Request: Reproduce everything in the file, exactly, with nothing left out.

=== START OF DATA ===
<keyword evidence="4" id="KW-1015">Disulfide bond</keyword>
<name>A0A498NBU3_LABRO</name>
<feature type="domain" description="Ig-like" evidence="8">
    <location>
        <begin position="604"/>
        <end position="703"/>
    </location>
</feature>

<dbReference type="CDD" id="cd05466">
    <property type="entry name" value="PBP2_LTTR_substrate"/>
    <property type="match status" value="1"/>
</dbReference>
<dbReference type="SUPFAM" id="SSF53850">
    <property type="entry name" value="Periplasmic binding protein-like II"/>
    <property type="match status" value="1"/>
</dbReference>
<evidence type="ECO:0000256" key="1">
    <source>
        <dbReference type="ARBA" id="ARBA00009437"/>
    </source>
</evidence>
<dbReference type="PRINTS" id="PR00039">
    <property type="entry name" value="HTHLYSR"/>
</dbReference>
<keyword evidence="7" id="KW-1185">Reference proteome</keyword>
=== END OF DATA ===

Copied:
<keyword evidence="4" id="KW-1015">Disulfide bond</keyword>
<name>A0A498NBU3_LABRO</name>
<feature type="domain" description="Ig-like" evidence="8">
    <location>
        <begin position="604"/>
        <end position="703"/>
    </location>
</feature>

<dbReference type="CDD" id="cd05466">
    <property type="entry name" value="PBP2_LTTR_substrate"/>
    <property type="match status" value="1"/>
</dbReference>
<dbReference type="SUPFAM" id="SSF53850">
    <property type="entry name" value="Periplasmic binding protein-like II"/>
    <property type="match status" value="1"/>
</dbReference>
<evidence type="ECO:0000256" key="1">
    <source>
        <dbReference type="ARBA" id="ARBA00009437"/>
    </source>
</evidence>
<dbReference type="PRINTS" id="PR00039">
    <property type="entry name" value="HTHLYSR"/>
</dbReference>
<keyword evidence="7" id="KW-1185">Reference proteome</keyword>